from 16:00 pm to 16:45 pm
Apache Spark has successfully built on Hadoop infrastructure to encompass real-time processing, moving from rigid Map-Reduce operations to general purpose functional operations distributed across a cluster of machines. However data storage has become a black box. The source data for a query has to be retrieved in full and sent through the analysis pipeline rather than processing the data where it is stored, as in traditional database systems. This introduces significant cost, both in network utilisation and in the time taken to produce a result.
Valo is a new system that has been built to directly integrate the computation graph with data repositories, free from dependencies on existing Hadoop infrastructure. In the talk I show how easy algorithm implementation becomes with several examples:
I'll show how once defined, using a simple interface and annotations in Scala code, algorithms can be re-used in queries across real-time and historical context as well as seamlessly switching between the two. I'll show how we are developing support to extend this to refactor time ranges entirely from query definitions, independently specifying gap filling and interpolation. This will allow the user to completely focus on developing their analysis against a clean data stream.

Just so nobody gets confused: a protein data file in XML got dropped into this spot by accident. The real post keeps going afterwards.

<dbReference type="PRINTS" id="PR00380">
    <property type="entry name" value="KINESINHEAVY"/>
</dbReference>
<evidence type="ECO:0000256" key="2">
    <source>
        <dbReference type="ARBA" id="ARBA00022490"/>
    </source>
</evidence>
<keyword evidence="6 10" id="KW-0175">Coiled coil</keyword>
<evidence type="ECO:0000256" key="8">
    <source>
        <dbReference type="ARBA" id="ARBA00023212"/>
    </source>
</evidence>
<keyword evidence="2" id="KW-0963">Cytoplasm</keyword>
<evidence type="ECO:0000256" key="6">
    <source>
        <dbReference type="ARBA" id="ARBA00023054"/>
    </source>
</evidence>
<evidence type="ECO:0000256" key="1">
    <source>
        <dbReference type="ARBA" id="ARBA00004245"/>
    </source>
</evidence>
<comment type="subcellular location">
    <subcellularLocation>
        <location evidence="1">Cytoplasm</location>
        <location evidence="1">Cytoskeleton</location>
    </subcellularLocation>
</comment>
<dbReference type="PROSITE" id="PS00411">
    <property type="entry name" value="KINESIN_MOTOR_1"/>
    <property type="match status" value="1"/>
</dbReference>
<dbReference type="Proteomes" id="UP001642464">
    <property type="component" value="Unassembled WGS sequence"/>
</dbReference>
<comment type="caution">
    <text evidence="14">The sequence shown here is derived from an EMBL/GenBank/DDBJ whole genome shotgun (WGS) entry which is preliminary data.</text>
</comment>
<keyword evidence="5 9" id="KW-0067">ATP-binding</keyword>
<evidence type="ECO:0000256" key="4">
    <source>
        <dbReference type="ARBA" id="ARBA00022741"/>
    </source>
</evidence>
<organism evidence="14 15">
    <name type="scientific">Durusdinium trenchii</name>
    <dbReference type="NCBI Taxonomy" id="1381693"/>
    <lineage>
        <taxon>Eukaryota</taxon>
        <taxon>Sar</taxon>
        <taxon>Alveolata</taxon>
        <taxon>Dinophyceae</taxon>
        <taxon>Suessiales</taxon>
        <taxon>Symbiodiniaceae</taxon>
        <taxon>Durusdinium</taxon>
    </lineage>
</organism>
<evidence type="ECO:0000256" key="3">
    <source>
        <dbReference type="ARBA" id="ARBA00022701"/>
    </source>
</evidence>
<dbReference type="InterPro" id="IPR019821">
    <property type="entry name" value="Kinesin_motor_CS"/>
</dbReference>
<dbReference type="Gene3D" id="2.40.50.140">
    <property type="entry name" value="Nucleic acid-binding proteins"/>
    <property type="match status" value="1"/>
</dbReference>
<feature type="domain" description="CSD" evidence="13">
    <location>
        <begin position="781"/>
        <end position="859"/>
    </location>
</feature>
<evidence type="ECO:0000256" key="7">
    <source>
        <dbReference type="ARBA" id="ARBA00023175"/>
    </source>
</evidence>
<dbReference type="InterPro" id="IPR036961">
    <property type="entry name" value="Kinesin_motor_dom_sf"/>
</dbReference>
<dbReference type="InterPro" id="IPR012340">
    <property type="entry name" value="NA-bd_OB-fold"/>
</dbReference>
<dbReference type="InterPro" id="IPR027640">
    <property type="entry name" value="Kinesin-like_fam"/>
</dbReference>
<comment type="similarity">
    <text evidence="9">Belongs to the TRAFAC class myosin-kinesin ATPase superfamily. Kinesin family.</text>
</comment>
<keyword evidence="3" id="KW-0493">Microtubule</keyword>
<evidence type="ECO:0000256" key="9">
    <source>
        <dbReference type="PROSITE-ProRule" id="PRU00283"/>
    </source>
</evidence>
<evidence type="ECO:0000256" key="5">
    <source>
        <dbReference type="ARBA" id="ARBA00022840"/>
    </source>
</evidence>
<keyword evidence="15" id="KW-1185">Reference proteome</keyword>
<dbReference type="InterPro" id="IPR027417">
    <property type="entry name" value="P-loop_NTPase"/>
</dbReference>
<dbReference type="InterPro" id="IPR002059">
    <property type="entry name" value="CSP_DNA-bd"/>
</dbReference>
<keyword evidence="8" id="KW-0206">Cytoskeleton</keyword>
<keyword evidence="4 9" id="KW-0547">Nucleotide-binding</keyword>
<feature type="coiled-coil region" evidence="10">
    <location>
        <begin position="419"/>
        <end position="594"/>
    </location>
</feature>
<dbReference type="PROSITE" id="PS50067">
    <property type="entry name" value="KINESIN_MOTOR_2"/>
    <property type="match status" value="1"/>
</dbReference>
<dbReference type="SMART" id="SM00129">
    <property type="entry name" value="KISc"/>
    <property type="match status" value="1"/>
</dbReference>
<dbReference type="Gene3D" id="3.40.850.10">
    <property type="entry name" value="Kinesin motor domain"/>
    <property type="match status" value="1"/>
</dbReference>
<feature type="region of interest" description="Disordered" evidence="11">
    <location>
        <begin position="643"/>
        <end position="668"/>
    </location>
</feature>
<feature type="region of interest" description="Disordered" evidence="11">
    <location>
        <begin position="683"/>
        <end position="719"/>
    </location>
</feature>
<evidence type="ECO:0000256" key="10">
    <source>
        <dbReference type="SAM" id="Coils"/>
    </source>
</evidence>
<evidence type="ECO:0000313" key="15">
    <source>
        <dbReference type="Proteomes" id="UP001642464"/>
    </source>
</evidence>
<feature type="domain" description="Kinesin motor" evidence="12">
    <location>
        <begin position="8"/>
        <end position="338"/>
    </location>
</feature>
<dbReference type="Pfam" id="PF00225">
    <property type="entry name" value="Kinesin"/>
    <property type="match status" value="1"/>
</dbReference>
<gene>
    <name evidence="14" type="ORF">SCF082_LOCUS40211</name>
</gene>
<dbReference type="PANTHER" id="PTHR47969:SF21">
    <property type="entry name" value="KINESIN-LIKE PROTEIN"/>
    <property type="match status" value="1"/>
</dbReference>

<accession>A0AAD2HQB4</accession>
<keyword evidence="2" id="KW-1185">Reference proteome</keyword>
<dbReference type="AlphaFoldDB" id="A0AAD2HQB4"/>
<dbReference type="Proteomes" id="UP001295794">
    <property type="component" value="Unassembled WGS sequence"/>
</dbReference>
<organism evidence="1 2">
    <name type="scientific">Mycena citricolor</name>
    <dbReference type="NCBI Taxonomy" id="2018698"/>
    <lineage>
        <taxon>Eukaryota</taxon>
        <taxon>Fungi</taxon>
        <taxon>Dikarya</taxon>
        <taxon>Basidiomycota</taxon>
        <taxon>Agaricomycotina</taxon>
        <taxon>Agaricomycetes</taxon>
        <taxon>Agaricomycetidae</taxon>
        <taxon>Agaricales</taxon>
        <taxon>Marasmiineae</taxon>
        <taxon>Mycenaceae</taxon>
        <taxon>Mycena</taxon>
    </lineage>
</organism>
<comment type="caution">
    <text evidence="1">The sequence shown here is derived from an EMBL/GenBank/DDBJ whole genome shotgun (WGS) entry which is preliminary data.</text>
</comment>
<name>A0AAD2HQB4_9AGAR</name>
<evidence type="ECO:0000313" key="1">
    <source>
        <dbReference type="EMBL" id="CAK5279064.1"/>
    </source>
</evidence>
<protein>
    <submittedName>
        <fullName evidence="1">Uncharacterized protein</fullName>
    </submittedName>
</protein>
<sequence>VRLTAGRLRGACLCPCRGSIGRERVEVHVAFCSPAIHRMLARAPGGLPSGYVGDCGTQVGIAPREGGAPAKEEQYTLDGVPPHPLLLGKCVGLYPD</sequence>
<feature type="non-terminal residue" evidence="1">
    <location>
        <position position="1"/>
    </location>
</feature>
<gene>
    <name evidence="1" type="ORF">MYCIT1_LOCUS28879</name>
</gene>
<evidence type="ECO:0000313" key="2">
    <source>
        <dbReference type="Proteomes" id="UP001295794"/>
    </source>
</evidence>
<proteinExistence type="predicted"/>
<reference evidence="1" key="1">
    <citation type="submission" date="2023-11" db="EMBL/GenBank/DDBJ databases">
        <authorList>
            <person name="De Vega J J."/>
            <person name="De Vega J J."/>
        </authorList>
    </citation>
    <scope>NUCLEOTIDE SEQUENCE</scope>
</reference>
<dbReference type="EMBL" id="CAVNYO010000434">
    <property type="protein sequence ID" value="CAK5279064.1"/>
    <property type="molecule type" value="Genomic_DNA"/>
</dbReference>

I'll explain how we can then distribute the query, utilising both the annotated algorithms and user-defined policies that store the incoming data across the cluster based on timestamps in the incoming payloads. I'll show how this fits into the wider Valo architecture: a highly available, eventually consistent, truly real-time system that maintains computation in the face of individual node failure.
I'll introduce the two repositories we currently have in Valo:
Valo is capable of "pushing down" historical queries into the repositories themselves. This applies for both standard operations (counts, univariate and bivariate statistics) as well as more complex analysis like fuzzy text search using Lucene syntax and running the algorithms defined earlier in the talk.
I'll explain how Valo maintains knowledge of the schema and structure of the data at all stages in the analysis pipeline. This includes metadata about the original source, such as IP address or region that can be easily incorporated into analysis. I'll create live updating sets of sources and apply them to the same query to compare results.
I'll also give a brief overview of how this knowledge of the schema is helping drive forward research in our team to automatically apply relevant visualisations to query results.
ITRS GroupSoftware Developer